Multifamily starts in LA County fall to lowest level in a decade

Developers broke ground on a little more than 8K market-rate apartments last year

Multifamily Starts in LA County Fall to Fewest Since 2012
(Illustration by The Real Deal)

Developers broke ground on a little more than 8,000 market-rate apartments last year in Los Angeles County — the fewest since 2012. 

The number of apartments now under construction in the county stands at less than 24,000 units, down from 27,000 units at the beginning of last year, CoStar Analytics reported. Some 2,000 units broke ground in the fourth quarter.

Construction starts will likely decrease over the next several months.

The sluggish apartment starts come as a result of rising interest rates, with the increase hampering developers’ ability to secure financing that result in “targeted returns,” according to CoStar.

Lower demand from tenants last year led to rising apartment vacancies, contributing to builders’ hesitation to start projects.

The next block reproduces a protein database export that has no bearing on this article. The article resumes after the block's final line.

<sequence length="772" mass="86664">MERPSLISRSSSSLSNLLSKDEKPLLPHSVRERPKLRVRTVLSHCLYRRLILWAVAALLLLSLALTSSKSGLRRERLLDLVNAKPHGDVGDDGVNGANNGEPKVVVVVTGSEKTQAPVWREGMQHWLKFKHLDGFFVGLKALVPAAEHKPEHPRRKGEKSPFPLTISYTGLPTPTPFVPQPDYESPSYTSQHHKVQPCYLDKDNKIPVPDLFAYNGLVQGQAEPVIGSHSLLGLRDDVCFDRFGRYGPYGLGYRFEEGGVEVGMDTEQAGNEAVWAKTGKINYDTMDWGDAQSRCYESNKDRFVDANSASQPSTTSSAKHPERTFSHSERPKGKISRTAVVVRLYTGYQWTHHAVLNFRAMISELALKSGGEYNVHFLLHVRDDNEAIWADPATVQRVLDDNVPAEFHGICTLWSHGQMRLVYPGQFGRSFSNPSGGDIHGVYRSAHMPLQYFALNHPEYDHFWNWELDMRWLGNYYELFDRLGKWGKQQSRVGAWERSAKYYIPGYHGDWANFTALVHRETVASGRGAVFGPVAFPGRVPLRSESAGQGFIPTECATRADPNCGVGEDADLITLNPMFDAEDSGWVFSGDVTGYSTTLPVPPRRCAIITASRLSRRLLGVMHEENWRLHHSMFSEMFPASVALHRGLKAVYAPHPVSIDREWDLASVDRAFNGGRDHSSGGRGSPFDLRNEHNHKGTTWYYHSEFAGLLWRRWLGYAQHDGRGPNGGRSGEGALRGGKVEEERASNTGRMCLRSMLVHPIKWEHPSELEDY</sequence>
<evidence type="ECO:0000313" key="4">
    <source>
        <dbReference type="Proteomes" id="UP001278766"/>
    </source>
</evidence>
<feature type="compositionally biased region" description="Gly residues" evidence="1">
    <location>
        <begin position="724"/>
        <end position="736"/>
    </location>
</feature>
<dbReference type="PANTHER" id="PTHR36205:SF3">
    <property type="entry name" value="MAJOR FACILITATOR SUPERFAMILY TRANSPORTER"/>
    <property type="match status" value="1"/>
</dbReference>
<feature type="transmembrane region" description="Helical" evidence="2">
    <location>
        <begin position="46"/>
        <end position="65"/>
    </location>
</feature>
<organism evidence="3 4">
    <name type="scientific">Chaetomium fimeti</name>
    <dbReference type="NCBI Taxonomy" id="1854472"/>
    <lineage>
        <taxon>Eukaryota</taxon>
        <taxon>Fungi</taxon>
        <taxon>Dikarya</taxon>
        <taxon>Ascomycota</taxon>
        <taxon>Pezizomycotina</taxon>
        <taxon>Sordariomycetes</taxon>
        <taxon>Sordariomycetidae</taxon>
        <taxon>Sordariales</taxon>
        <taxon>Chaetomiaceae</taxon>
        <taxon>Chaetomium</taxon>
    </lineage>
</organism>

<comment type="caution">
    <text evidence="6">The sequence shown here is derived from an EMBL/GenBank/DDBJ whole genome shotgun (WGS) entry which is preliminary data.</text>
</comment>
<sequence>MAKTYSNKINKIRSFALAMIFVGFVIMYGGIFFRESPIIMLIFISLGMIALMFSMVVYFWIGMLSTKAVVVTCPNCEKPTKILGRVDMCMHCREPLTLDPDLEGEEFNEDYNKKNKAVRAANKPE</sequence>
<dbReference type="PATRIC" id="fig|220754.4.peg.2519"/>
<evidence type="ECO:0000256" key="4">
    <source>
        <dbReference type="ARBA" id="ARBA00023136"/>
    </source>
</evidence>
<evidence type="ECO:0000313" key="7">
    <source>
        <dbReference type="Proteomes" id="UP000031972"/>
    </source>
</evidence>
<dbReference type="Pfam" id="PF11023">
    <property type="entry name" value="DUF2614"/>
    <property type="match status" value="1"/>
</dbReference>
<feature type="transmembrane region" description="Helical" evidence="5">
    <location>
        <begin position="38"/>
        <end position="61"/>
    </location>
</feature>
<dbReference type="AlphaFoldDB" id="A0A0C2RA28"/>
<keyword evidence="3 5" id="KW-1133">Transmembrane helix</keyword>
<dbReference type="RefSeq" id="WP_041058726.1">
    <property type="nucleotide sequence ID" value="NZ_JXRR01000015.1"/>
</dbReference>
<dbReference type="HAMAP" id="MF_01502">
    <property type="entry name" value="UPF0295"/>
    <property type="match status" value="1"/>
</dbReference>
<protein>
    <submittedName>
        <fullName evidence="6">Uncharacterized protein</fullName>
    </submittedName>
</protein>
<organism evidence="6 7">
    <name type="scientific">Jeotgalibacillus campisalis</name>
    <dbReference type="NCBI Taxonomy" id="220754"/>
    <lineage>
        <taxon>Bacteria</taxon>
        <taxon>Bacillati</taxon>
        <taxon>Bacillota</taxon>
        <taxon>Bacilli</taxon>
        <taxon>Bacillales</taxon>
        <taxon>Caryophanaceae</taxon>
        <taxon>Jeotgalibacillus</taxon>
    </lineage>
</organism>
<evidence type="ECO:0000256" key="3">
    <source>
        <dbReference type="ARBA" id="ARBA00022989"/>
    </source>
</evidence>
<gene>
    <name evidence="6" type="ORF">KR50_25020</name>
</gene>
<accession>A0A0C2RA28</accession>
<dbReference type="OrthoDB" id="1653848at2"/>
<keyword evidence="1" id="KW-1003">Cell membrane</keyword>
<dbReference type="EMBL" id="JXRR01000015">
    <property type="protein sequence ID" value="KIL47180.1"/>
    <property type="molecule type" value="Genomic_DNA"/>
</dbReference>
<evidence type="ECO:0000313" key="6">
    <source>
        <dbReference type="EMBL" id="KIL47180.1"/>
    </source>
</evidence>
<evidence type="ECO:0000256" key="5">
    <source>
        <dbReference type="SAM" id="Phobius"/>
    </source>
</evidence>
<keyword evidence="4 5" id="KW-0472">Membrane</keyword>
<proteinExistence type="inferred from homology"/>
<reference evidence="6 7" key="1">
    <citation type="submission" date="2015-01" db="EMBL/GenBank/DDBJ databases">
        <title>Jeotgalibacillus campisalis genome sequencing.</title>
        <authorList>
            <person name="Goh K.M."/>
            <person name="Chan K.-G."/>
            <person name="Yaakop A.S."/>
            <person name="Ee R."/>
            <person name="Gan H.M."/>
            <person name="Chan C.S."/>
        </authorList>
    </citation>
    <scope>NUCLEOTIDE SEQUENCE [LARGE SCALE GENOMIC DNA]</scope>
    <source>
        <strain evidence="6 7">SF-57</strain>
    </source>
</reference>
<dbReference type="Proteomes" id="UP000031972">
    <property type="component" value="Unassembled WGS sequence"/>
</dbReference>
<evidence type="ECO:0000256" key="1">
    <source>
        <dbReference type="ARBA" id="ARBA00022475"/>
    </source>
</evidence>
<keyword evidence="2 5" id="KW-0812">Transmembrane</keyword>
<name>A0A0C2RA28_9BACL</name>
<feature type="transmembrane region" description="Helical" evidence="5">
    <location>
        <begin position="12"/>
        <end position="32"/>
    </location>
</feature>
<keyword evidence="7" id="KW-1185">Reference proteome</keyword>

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Another crimp on construction is the Measure ULA real estate transfer taxes on residential and commercial property sales imposed in the city of Los Angeles last April. Sellers in the city now face an extra 4 percent transfer tax for any sale above $5 million, and 5.5 percent for any sale above $10 million.

The measures could potentially suppress development in the long term, according to CoStar.

Developers, who generally “realize” apartment complexes and hold onto them for a shorter period, now need to factor the so-called “mansion tax” into their underwriting.

If the slow pace of apartment construction continues, the L.A. market could see a shortage of new units by next year, according to CoStar. If the market is in recovery mode, landlords could quickly regain “the upper hand” over renters, according to the CoStar analysis.

The largest apartment complex to break ground in L.A. County last year was a mixed-use project by American Commercial Equities. It’s a 735-unit project at 5420 Sunset Boulevard in Hollywood. The 6.7-acre site, once home to a Food4Less-anchored shopping center, will 

— Dana Bartholomew

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